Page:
Bombs Explode in First Day of Fighting; War Against Christians Claims Famous Martyr
Among those (stink)bombs that went off at the Omni Shoreham Hotel in Washington, D.C. yesterday, on the first day of the "War Against Christians" conference ... indicted former House Majority Leader Tom DeLay ... getting all pious on our ass. DeLay took time off from conferring with his lawyers to declaim that OF COURSE there's a war on Christians, and he's one of the sadder casualties. Not DeLay -- because DeLay is not that creative -- but another speaker at the conference compared modern-day American Christians to Jews in Nazi Germany, struggling on a daily basis NOT to be turned into bars of soap. (I'm not making this up.)
We note for the record that whereas the Right Wing gets apoplectic when liberals compare various functionaries in the Current Regime to Nazis, it's perfectly fine to refer to Right-Wing Christians as the moral equivalent of Jews suffering through Nazi genocide.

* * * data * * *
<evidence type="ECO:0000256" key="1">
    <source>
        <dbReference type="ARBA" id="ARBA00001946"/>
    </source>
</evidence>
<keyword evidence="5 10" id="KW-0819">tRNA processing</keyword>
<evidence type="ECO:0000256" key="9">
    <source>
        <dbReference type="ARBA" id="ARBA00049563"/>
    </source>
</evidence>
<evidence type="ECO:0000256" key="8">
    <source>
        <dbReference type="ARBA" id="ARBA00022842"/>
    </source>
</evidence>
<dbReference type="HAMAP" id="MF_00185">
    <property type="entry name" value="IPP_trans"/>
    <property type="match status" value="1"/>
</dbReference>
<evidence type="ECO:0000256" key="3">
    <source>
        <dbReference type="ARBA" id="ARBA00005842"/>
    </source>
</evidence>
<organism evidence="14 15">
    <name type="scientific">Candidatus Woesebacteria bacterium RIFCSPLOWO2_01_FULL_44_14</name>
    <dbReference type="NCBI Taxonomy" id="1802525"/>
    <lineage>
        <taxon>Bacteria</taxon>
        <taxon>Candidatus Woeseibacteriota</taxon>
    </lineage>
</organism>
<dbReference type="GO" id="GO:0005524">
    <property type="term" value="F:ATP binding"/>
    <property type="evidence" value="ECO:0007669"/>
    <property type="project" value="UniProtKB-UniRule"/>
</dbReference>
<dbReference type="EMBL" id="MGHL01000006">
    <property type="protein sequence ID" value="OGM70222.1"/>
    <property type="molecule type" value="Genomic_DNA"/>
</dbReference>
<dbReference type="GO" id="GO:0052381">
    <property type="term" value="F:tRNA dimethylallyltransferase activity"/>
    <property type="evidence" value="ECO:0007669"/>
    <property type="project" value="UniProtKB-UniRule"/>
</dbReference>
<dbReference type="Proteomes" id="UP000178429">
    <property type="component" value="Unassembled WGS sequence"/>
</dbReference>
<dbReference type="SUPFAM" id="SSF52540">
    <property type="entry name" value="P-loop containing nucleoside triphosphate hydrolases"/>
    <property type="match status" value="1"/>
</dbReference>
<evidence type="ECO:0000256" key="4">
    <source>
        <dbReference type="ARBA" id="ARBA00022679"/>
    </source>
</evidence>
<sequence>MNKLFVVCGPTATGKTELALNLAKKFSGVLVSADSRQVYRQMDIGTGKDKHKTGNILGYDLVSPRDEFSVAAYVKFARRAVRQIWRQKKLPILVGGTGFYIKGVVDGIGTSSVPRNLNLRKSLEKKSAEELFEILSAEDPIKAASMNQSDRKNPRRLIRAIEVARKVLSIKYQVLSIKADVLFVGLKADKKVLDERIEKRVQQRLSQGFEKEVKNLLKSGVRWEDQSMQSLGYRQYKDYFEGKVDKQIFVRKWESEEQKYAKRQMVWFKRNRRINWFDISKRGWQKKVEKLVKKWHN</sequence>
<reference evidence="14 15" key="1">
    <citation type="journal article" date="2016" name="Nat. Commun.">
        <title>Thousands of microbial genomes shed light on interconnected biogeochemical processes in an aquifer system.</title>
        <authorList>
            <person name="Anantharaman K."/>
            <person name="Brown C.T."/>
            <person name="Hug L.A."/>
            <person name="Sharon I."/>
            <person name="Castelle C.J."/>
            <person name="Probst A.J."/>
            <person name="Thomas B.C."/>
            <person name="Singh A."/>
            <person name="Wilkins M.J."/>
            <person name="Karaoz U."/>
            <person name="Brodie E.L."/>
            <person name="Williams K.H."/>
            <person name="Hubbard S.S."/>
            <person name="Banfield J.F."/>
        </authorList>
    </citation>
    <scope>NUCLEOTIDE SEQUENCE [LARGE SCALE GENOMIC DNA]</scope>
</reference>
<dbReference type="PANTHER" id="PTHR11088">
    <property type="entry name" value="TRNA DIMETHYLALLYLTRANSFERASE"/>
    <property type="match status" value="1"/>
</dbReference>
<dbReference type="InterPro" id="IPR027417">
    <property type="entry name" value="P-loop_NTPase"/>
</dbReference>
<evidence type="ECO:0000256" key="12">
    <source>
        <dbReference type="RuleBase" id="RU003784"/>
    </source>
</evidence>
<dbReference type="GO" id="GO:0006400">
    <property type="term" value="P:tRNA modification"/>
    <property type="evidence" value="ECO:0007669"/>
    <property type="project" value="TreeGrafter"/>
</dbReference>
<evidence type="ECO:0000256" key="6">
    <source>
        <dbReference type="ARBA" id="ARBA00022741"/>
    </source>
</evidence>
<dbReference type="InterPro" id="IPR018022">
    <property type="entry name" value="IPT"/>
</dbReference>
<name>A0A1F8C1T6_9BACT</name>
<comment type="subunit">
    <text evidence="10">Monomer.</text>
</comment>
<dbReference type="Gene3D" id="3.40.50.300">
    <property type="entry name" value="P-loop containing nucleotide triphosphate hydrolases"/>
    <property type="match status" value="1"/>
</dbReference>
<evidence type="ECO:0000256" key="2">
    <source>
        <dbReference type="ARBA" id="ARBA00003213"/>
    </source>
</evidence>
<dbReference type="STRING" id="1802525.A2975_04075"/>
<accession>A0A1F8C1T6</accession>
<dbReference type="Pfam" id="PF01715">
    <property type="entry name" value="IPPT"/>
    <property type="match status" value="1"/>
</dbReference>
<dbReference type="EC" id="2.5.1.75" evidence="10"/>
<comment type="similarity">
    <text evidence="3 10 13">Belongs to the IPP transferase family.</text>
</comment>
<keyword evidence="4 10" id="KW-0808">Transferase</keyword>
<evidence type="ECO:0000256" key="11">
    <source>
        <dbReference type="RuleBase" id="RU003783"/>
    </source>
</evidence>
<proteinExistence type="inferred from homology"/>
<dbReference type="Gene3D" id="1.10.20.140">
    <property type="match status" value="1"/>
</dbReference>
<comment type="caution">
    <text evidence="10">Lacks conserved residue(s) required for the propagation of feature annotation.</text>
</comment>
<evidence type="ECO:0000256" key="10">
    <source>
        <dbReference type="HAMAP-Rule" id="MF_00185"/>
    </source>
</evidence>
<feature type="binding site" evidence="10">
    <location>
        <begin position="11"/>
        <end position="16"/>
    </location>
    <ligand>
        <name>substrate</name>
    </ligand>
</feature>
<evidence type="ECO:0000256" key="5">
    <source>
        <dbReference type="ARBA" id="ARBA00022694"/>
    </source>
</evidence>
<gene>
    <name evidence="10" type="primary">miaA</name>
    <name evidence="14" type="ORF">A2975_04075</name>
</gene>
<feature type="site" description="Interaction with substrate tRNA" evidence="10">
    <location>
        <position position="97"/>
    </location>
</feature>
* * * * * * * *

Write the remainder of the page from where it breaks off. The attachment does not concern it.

About which, here are two additional viewpoints by other Christians who, strangely enough, don't feel the need to whine:
"Certainly religious persecution existed in our history, but to claim that these examples amount to religious persecution disrespects the experiences of people who have been jailed and died because of their faith." --K. Hollyn Hollman, general counsel of the Baptist Joint Committee for Religious Liberty.
"This is a skirmish over religious pluralism, and the inclination to see it as a war against Christianity strikes me as a spoiled-brat response by Christians who have always enjoyed the privileges of a majority position." --Rev. Robert M. Franklin, a minister in the Church of God in Christ and professor of social ethics at Emory University.
Dana Milbank, in the WashPost, on the stale air in the room at the Omni Shoreham.